The inclusions don't look like any kind of fish vertebrae (shark, ray or bony fish) that I'm familiar with.  The color, texture and lines somewhat remind me of some fish scales that I've seen, but that exact pattern and especially the rounded shape don't match any kind of fish scale that I'm familiar with (see the below picture).  I've looked through some Oxford Clay matrix from England before but I don't remember finding anything similar although I did find a good number of Onychites .  So I'm not sure what those inclusions are.  That distinctive "eye pattern"  and the lines should help determine what they are.

 

 

5fd0b58967dfe_Fishscales1.jpg.0810222b9861d665d493adeee9202a27.jpg

 

 

Marco Sr. 

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11 hours ago, westcoast said:

They do look chitinous and if so it should be possible to dissolve them out to get a complete picture. Fascinating roughage!

I have another small fragment with at least one similar ring. I might just do that!

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7 hours ago, MarcoSr said:

I did find a good number of Onychites

Just learned something new again! I didn't know the proper name for cephalopod hooks was onychites (or if you told me before I spaced it). You are the best! 

 

I just shot a message to a coprolite friend at the London Museum of Natural History. Perhaps he has seen these before.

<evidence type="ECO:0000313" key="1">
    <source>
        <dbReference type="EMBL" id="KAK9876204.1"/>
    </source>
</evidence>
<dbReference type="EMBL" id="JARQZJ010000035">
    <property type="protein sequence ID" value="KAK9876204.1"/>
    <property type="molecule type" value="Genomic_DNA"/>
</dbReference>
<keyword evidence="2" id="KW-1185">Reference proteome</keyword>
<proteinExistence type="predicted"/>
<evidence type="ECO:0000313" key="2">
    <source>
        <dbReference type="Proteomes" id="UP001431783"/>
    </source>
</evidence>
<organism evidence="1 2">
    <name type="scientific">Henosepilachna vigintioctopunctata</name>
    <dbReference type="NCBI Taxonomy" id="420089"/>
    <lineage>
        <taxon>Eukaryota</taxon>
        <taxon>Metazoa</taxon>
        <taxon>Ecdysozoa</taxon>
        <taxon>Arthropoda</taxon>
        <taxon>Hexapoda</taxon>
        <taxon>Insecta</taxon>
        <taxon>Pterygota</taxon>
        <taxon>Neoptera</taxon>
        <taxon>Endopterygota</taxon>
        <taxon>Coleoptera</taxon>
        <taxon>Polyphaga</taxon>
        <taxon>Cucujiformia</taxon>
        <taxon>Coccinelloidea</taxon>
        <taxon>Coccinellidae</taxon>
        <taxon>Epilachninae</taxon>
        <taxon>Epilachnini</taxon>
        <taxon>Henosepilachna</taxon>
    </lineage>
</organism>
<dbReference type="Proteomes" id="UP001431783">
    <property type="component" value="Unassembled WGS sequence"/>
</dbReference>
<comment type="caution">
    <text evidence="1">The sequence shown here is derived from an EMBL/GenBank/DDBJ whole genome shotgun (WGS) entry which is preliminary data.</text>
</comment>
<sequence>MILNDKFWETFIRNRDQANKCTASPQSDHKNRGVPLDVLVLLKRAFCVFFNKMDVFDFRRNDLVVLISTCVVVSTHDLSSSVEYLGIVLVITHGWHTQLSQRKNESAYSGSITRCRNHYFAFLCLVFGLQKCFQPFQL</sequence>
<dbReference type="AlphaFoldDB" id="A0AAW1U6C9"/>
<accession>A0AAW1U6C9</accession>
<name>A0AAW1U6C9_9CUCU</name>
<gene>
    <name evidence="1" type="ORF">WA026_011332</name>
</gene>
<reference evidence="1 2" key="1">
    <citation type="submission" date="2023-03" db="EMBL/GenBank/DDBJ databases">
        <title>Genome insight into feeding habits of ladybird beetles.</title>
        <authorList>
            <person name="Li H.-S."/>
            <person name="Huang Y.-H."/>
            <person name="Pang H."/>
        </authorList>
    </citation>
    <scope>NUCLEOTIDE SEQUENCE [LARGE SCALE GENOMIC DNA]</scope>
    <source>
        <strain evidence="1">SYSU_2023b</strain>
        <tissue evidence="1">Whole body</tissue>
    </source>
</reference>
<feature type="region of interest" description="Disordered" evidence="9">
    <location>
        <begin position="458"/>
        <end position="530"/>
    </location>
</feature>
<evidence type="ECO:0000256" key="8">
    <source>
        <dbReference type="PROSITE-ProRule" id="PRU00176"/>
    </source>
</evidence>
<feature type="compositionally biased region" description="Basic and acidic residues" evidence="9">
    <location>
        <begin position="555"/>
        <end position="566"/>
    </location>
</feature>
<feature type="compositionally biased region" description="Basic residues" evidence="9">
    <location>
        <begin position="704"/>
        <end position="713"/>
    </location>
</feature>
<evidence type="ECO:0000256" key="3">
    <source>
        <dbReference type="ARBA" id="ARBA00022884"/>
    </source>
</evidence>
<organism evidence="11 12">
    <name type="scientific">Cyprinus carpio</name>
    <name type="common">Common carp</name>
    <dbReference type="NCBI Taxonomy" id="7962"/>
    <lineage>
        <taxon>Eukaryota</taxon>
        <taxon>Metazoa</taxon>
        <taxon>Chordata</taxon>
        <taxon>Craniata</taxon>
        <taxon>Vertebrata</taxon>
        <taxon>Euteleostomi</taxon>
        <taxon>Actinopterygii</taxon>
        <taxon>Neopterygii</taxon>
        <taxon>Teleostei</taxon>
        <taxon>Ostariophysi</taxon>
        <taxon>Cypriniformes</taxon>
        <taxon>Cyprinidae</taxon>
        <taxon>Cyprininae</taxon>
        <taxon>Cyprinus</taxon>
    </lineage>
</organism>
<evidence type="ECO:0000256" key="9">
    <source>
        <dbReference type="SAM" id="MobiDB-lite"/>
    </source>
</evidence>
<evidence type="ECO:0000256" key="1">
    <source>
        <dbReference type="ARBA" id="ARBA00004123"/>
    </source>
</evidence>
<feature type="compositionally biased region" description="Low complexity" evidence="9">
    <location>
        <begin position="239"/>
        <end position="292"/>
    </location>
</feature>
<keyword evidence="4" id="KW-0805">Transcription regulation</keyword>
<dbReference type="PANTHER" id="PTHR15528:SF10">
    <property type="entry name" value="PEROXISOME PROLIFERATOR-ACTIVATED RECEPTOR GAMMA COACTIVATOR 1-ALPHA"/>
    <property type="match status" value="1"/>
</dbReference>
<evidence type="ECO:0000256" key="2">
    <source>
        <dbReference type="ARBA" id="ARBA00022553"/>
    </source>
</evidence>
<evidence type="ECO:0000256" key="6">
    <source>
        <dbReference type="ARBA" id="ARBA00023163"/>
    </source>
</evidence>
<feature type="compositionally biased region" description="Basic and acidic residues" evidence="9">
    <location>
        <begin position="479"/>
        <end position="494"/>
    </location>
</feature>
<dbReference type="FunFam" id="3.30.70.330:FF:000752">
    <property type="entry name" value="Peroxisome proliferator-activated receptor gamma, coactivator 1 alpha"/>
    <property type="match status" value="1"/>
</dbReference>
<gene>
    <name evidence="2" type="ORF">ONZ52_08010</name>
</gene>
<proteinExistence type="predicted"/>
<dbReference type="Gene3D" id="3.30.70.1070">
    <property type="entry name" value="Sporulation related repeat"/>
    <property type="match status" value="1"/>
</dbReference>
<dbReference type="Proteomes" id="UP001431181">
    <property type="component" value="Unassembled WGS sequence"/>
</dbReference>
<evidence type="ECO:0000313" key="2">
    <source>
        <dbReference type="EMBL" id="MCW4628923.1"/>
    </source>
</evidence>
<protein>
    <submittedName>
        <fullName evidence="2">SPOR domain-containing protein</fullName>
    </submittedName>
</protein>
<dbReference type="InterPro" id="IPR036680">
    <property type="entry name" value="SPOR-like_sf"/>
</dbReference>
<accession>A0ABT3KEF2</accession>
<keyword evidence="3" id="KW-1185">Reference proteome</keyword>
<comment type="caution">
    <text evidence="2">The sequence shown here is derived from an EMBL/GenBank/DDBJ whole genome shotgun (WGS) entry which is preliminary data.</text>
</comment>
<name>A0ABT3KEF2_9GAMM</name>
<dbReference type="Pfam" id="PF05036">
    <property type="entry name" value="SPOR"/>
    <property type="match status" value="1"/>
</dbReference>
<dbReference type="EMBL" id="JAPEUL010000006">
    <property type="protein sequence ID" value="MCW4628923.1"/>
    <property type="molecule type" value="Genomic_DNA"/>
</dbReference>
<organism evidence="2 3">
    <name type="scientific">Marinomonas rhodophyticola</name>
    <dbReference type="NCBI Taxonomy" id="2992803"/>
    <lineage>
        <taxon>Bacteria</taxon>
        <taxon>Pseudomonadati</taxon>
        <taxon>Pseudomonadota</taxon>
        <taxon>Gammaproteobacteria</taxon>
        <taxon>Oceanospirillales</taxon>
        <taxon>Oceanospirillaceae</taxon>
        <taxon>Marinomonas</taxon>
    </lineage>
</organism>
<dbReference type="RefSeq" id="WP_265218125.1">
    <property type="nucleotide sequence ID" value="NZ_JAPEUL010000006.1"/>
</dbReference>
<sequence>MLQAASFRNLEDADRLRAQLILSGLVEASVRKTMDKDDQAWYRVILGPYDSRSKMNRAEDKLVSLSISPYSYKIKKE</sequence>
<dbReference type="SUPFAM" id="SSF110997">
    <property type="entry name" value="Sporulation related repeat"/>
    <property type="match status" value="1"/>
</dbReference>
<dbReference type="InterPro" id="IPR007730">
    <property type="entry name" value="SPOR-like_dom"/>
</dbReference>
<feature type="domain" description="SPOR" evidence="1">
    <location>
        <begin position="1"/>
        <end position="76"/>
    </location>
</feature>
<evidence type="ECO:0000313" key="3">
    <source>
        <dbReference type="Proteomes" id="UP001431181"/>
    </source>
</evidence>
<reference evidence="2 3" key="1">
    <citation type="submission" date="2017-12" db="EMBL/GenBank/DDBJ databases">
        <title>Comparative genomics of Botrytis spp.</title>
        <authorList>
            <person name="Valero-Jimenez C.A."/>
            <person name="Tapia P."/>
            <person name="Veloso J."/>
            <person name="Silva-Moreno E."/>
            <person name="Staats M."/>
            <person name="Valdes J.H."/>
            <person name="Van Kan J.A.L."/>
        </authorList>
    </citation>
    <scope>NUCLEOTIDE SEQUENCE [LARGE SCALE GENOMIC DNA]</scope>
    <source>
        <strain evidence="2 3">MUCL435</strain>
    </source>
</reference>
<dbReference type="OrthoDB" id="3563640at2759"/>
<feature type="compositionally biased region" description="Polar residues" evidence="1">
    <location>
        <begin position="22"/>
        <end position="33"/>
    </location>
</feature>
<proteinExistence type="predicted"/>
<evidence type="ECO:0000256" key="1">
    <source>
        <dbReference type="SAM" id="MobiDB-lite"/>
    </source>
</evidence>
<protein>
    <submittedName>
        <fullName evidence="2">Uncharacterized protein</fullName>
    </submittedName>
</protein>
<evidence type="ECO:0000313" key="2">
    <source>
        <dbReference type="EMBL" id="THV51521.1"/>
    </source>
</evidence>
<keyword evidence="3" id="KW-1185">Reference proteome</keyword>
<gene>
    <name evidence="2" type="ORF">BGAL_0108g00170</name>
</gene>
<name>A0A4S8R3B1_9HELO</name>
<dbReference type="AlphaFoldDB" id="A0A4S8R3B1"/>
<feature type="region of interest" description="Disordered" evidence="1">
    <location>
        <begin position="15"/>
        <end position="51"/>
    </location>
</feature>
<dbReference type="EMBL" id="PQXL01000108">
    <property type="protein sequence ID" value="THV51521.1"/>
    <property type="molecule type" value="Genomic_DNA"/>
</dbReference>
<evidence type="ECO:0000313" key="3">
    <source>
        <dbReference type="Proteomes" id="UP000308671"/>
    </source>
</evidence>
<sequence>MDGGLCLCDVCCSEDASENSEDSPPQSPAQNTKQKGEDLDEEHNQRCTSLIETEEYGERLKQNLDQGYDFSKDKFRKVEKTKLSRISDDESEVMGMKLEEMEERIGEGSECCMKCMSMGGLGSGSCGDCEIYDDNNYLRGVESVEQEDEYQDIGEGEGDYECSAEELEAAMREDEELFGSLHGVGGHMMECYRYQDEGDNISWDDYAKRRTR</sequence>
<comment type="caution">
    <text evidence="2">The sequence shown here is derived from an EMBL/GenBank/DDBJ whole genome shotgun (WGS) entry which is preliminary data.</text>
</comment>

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I just heard back from my friend, he couldn't identify the rings either, but also thought they looked chitinous. He suggested looking at lobster antenna. Anyone have a fossil lobster they can photograph for me?

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20 hours ago, MarcoSr said:

Lori

 

The inclusions don't look like any kind of fish vertebrae (shark, ray or bony fish) that I'm familiar with.  The color, texture and lines somewhat remind me of some fish scales that I've seen, but that exact pattern and especially the rounded shape don't match any kind of fish scale that I'm familiar with (see the below picture).  I've looked through some Oxford Clay matrix from England before but I don't remember finding anything similar although I did find a good number of Onychites .  So I'm not sure what those inclusions are.  That distinctive "eye pattern"  and the lines should help determine what they are.

 

 

5fd0b58967dfe_Fishscales1.jpg.0810222b9861d665d493adeee9202a27.jpg

 

 

Marco Sr. 

:DittoSign:

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pachy-pleuro-whatnot-odon
4 hours ago, GeschWhat said:

I just heard back from my friend, he couldn't identify the rings either, but also thought they looked chitinous. He suggested looking at lobster antenna. Anyone have a fossil lobster they can photograph for me?

Sorry Lori,